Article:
P4P countdown: No 5: Roman Gonzalez

Luke G. Williams
28/06/2017 1:53pm

Over the course of this week, Boxing Monthly online is counting down our latest pound for pound top ten, based on the votes of a panel comprising ten of our writers. Today we reveal the man who came fifth...

Name: Roman Gonzalez

BM online P4P ranking: 5th (down 4 places from last December)

Age: 30

Fight record: 46(38)-1

Report card: By Gonzalez's usual standards 2016 was a relatively inactive year, with just two contests, both of which he won unanimously on points. First up he defeated Puerto Rican McWilliams Arroyo in a WBC flyweight title defence before moving up to super flyweight to face previously undefeated WBC champ Carlos Cuadras in a back and forth slug-fest. However, Gonzalez ceded his pound for pound king status in March this year when he lost a close majority decision against fearless Thai challenger Srisaket Sor Rungvisai at Madison Square Garden. Although many felt that Gonzalez deserved the nod, this fight made it clear that he is is not the force at 115lbs that he was in the lower weight categories.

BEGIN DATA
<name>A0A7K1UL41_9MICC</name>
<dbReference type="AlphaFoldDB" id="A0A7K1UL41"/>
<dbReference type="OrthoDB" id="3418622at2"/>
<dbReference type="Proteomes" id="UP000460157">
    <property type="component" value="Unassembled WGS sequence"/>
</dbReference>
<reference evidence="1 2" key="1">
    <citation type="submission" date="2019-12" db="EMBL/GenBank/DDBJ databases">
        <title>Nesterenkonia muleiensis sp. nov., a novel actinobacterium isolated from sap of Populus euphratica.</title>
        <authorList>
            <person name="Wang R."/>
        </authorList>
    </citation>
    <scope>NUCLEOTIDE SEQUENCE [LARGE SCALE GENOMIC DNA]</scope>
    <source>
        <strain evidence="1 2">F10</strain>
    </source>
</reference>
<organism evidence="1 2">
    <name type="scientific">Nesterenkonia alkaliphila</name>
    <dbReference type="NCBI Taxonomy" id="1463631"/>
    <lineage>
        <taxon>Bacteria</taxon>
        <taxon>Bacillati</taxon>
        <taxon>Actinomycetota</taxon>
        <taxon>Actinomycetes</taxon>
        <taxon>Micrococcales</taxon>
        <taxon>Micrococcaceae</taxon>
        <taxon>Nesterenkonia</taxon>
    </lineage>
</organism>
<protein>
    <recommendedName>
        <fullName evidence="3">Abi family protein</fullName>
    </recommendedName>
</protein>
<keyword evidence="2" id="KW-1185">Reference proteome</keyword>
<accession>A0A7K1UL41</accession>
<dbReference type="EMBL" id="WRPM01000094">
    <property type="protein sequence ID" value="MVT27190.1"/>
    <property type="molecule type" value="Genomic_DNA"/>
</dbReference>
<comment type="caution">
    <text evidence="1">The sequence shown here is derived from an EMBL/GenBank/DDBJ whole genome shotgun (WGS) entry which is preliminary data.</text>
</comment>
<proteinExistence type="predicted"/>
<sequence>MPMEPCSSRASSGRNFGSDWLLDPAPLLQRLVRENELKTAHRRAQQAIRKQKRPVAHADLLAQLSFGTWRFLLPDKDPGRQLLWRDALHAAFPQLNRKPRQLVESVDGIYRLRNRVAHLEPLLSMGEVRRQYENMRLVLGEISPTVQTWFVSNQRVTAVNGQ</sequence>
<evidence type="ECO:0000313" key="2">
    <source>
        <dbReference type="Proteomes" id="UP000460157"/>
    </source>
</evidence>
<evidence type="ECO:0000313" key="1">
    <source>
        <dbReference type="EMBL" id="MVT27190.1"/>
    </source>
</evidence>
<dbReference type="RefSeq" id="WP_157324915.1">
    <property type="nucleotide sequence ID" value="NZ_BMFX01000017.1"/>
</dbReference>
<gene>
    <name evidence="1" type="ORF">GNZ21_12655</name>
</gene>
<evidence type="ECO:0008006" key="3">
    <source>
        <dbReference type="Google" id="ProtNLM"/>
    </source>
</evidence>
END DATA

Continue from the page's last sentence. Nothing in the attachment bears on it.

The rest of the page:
Prospects for 2017: Gonzalez is targeting revenge against Srisaket in an eagerly awaited September rematch on a mouthwateringly impressive card that will also see Gonzalez's old rivals Carlos Cuadras and Juan Francisco Estrada square off and Japanese sensation Naoya Inoue in action. If he defeats Srisaket and the Cuadras vs Estrada victor could Gonzalez reclaim the P4P throne? 

Total points from BM P4P ranking panel: 57 - Nine of our panel of ten ranked Gonzalez in their personal top tens, with his highest ranking being second and his lowest eighth. It's clear that there is still a lot of love and respect out there for 'Chocolatito'.

NB: Voting panel for the BM online P4P rankings were: Mark Butcher, Luke Byron, Luke G. Williams, Andrew Harrison, Paul Zanon, James Oddy, Chris Williamson, Callum Rudge, Michael Montero and Martin Chesnutt.
Each panellist ranked their top ten in order, with the boxer placed first receiving ten points, second nine points, third eight points and so on. Boxers were then ranked by the overall number of points accrued.